Brief report: If you build it, they will come
Methods for recruiting latinos into cancer research
Populations At Risk
Accepted: 23 November 2004 DOI:
Cite this article as: Sheppard, V.B., Cox, L.S., Kanamori, M.J. et al. J GEN INTERN MED (2005) 20: 444. doi:10.1111/j.1525-1497.2005.0083.x Abstract Latinos have low representation in cancer prevention trials and intervention studies. Culturally appropriate recruitment strategies are needed to address this issue. BACKGROUND: To describe and summarize the effectiveness of recruitment strategies used by the Latin American Cancer Research Coalition (LACRC). OBJECTIVE: Descriptive report of recruitment methods. DESIGN: Uninsured Latino immigrants ( PARTICIPANTS: N=1,170; 77% female, 23% male) from Central and South America recruited to 7 cancer control studies. The LACRC recruitment model involved inclusion of Latino researchers and providers, and use of culturally acceptable materials released through culturally appropriate outlets such as Latino radio stations. APPROACH: The overall participation rate was high—96% of patients identified as eligible agreed to participate. Women were excellent referrals for recruiting men to research studies. Additionally, a local Latino radio program was used to efficiently recruit eligible study participants. RESULTS: Latinos are interested and willing to participate in cancer control studies when culturally relevant approaches are used. Research teams that partner with Latino researchers and with Latino service providers are important in educating Latinos about cancer control and encouraging participation in research. CONCLUSIONS: Key words minorities clinical trials recruitment Latinos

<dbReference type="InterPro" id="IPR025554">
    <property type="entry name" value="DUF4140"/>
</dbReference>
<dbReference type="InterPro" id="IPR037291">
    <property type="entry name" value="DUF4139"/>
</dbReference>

LACRC Partners: La Clínica del Pueblo, Washington, DC, USA: Juan Romagoza, MD; Arlington Free Clinic, Arlington, VA, USA: Nancy Pallesen, MSW; Spanish Catholic Centers, Washington, DC, USA: Ericson Catipon, MD
The authors have no conflicts of interest to report.
This paper was presented in part at the Cancer, Culture, and Literacy conference, May 21, 2004, in Tampa, FL.
See editorial by Chin, p. 448.
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